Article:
‘Carrie’ Preview: Vanderbilt Off-Broadway’s Halloweekend performance

Vanderbilt Off-Broadway will present “Carrie,” a challenging, gory show from Oct. 28-30 at the Rothschild College black box.


Marissa Tessier

The choreography of the show features dynamic movement, as photographed on Oct. 7, 2022. (Hustler Staff/Marissa Tessier)

Marissa Tessier, Staff Writer

Remember when you got your period for the first time and then discovered that you have telekinetic powers? No? Well, that is exactly what happens to Carrie in the musical adaptation of Stephen King’s first novel, “Carrie,” which Vanderbilt Off-Broadway will perform during Halloweekend.  

“Carrie” follows the story of Carrie, (senior Sarah Lovett), a young girl who grows up in a strict, pious household. When abuse from her mother and classmates is combined with discovering her own supernatural nature, a violent turn of events ensues.

Stage Manager and senior Lily Gussis provided some insight into why VOB chose “Carrie” for its fall show. 

“It’s an interesting story of naivety and the dangers of bullying seen through a horror lens,” Gussis said.  

Not only is the show fitting for spooky season, but it also features many female leads, as well as fun music–two criteria VOB hoped to incorporate in its fall show/this season.. Nonetheless, Gussis said VOB has encountered many challenges with the production of such a difficult show.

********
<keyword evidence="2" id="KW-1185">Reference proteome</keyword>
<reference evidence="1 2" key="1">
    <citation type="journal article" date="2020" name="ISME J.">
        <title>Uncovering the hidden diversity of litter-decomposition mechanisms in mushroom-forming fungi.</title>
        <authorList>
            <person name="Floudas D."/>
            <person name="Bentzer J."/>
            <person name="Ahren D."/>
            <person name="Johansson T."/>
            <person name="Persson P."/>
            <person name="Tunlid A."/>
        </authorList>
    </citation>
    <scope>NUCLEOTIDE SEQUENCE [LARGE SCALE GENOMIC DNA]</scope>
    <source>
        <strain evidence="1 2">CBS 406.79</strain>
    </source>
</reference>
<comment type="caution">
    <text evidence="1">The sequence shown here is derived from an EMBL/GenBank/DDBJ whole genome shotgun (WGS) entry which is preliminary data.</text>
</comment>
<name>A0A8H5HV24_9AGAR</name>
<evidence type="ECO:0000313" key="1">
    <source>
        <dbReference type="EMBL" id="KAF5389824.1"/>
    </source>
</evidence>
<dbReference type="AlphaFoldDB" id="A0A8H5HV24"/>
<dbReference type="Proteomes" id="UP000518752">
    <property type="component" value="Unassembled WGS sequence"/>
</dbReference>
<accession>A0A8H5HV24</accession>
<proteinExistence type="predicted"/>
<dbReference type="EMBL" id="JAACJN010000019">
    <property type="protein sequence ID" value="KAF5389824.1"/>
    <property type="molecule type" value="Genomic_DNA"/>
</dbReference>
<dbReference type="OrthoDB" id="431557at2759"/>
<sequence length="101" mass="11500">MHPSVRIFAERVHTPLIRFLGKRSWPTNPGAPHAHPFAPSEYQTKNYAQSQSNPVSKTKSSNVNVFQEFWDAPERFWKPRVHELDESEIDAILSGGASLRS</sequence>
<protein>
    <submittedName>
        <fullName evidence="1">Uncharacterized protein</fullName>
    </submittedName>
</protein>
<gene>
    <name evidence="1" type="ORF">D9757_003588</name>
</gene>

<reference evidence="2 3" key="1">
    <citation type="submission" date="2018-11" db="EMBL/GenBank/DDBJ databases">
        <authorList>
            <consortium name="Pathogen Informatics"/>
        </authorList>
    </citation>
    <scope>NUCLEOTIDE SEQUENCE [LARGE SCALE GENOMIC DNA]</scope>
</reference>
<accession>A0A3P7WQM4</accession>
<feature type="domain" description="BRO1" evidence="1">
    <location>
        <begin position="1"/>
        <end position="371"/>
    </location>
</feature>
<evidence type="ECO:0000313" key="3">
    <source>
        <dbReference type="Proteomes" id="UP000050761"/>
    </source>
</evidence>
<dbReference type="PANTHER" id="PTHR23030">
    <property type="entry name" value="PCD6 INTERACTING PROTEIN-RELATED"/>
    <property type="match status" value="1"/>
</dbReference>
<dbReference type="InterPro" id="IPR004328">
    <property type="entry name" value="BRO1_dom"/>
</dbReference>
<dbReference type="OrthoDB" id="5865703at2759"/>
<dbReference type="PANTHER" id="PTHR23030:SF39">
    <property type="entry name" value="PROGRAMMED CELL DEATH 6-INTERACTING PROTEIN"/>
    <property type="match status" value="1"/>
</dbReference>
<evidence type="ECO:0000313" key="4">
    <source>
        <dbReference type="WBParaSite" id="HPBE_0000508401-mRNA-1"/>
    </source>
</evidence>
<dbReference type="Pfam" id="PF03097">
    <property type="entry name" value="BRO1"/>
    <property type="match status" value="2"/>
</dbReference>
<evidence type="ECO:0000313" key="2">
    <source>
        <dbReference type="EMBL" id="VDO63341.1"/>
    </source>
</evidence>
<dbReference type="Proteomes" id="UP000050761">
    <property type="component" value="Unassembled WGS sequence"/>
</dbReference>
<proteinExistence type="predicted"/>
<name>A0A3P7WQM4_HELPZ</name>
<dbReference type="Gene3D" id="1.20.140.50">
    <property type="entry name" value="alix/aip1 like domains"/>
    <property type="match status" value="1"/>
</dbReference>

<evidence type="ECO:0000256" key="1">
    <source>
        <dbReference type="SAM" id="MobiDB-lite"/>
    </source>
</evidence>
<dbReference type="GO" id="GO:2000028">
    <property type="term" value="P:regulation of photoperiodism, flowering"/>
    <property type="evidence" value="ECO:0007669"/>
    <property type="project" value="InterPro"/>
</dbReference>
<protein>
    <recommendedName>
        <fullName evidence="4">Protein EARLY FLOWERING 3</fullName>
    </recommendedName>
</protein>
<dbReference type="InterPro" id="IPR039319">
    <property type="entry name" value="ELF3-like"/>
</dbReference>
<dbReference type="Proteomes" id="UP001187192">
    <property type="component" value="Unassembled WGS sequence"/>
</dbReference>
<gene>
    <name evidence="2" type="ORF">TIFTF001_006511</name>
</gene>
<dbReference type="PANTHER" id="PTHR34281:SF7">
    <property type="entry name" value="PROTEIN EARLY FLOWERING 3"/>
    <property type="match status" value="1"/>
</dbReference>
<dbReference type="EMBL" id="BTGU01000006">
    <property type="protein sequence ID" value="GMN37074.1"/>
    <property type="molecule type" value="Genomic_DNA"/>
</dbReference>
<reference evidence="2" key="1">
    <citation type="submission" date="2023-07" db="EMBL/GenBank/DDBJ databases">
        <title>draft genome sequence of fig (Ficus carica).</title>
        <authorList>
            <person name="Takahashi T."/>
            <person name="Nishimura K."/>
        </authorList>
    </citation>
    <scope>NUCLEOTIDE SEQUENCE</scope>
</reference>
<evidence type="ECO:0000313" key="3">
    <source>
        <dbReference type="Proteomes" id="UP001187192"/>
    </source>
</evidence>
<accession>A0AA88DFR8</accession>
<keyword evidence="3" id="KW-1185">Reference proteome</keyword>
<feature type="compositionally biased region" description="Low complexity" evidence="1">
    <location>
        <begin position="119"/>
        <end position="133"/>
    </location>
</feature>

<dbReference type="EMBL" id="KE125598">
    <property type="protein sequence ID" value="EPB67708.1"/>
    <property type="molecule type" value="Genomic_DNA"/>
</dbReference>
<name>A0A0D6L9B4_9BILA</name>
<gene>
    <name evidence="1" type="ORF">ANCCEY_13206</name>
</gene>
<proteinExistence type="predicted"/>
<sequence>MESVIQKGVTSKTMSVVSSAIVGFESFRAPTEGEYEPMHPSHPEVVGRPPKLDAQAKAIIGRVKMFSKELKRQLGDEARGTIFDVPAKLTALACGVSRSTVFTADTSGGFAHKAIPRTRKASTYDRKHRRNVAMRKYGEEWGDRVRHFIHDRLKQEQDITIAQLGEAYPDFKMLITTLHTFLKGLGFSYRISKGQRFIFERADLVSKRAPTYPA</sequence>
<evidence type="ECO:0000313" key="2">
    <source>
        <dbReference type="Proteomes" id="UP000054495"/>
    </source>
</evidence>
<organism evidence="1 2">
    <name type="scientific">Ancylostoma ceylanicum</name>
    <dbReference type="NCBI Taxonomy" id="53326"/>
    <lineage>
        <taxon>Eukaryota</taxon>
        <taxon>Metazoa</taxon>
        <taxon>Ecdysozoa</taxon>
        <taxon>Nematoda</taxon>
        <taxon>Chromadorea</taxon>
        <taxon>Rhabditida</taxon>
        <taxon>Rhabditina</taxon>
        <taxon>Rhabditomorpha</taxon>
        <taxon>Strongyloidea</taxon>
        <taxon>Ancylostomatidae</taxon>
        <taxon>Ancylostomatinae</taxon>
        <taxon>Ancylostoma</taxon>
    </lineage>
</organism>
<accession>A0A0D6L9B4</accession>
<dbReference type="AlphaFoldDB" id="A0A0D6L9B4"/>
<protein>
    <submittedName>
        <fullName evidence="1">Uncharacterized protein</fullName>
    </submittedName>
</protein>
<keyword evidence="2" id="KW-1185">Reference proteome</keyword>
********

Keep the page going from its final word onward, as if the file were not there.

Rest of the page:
“We have to make sure that we are tackling the subject matter in a way that is appropriate and sensitive to not only our cast, but our future audiences,” Gussis said. “The music itself is very difficult. There are many parts where everyone is singing something completely different, which makes it hard to learn. There’s been a lot of obstacles thrown our way, but we’ve taken every one in stride and have found many creative solutions.”

Drawing of VOB’s Carrie, Sarah Lovett. (Photo courtesy of @vandyoffbroadway on Instagram)
Drawing of VOB’s Carrie, Sarah Lovett. (Photo courtesy of @vandyoffbroadway on Instagram)

The show is set to be performed in the new Rothschild College black box. The new space features two dressing rooms, a full backstage area and a booth that is equipped with live video and audio monitoring. Gussis said the new space is an upgrade from Sarratt Cinema. 

“The Rothschild black box is more well equipped for theater than Sarratt is, especially for the technical elements required in a show like ‘Carrie,’” Gussis said. 

I had the opportunity to watch a bit of VOB’s rehearsal and was blown away by the professionalism of the cast and crew. Throughout the rehearsal, the 14-person cast showcased their strong vocals and powerful storytelling.

“They’ve all worked incredibly hard,” Gussis said. “A lot of our cast is also part of VOB’s mainstage production of ‘9 to 5,’ so sometimes they are doing six straight hours of rehearsal.”

Because of the serious nature of the musical, the show contains many content warnings: physical/emotional abuse, bullying, sexual assault, homophobia, religious trauma, heavy lighting effects, violence, gore and strong language.

“It’s very much a cautionary tale,” Gussis said. “One of the last lines in the epilogue is ‘What does it cost to be kind?’ It reminds us that even though we live in a very difficult world, it’s always best to choose kindness.”

Tickets for “Carrie” will be available on Oct. 13 with performances Oct. 28-30.